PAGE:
Black EXPERT ADVICE cabinet Bring attention to your with round floors with feature rugs stained- that create underfoot glass panel interest through striking R17 990, shapes and linear patterns. LIM. rSuhgatRte5r2e0d0-g/lmas2s, Gonsenhausers. 'SCULPTURAL Ikebana Stacking Owl sidetable FURNITURE Stones vase by R2 549, KARE Three Potters and Design. BREAKS THE a Painter for Opus MONOTONY Earth Collection Lato side OF RIGID WALL from R2 100, Opus. table in White LINES.' - SUMARI marble by KRIGE, LA GRANGE Luca Nichetto for &Tradition INTERIORS R12 050, Créma. La Grange Interiors is known for its large-scale furniture and lighting Maxwell that fills voluminous spaces with floor lamp dynamic form. in Black R3 500, HAUS by Hertex. Shaggy sideboard POR, KARE Design. Charles chair in Black R14 500, La Grange Interiors. Orla aluminium bowl in Iron R795, Weylandts.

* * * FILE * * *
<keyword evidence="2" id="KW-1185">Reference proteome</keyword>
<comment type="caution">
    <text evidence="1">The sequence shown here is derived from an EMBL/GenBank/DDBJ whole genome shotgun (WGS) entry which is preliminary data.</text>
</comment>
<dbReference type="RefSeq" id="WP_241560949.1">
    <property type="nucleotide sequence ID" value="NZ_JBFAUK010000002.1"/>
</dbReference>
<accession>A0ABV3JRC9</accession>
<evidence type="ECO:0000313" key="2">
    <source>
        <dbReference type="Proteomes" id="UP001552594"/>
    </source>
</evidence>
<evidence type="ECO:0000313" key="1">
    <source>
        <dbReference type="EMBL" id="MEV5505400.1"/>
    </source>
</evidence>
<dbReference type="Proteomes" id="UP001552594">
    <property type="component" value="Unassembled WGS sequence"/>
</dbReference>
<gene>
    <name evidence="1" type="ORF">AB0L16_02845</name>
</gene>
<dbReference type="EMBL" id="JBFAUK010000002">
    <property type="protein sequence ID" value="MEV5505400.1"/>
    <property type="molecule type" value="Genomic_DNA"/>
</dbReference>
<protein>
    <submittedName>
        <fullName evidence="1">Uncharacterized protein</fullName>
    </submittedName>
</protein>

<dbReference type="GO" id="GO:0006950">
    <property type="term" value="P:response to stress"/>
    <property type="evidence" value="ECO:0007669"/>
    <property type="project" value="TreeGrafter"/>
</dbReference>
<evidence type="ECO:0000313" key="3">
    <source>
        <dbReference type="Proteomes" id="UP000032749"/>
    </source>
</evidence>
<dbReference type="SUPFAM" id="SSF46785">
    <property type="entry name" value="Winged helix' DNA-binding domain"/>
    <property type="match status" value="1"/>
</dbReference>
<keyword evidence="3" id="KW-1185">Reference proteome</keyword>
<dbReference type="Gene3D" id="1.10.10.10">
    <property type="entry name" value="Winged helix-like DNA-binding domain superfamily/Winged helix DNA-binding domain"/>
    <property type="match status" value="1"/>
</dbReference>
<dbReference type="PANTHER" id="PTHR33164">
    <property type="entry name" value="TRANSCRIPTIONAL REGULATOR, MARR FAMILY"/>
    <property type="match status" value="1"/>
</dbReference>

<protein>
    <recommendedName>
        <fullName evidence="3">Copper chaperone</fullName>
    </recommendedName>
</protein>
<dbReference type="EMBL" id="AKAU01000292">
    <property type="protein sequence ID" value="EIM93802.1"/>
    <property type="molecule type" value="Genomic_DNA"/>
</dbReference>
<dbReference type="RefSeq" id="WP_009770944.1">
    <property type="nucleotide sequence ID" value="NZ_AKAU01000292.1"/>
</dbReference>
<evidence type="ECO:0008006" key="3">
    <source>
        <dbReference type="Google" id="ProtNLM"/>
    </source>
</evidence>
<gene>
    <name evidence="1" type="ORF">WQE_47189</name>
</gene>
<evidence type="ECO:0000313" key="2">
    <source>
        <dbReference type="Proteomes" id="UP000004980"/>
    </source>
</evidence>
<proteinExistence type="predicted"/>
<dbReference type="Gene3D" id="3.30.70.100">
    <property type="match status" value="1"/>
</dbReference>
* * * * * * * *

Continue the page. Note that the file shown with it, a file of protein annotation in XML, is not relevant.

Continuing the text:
Bernard Velvet cushion chair in in Moss Hunter Green by Green R249 Shane (60x60cm), Schneck for Hay @home. R25 970, Créma. Brass Original 1227 Giant Anglepoise wall- mounted light in Midnight Green R149 010, Newport Lighting. EXPERT ADVICE Indoor plants needn't sit in pots. Hanging airplants and moss balls add unconventional eye-level texture and a welcome touch of colour. Foliage rug in Mint from R4 800, HAUS by Hertex. Ricci vase Kokedama from R750, Opus. in Green R6 400, THE REVAMPED RETRO MODULAR SOFA IS MORE La Grange CUSTOMISABLE THAN EVER BEFORE, WITH ADD-ONS Interiors. SUCH AS TABLES, SCREENS AND TIMBER ELEMENTS. THE CLEAN LINES RESULT IN SIMPLE, GOEMETRIC Hand-painted Menagerie SHAPES.' - CRAIG RAESIDE, CRÉMA room divider in solid wood R35 309, KARE Design. As a leading importer of designer furniture and lighting from the likes of &Tradition, Tom Dixon, Gubi and Vitra, Créma is at the forefront of international interior trends. Cha Cha occasional table R9 200, Haldane Martin. Develius modular sofa in Green velvet by Edward van Vliet for &Tradition R127 470, Créma.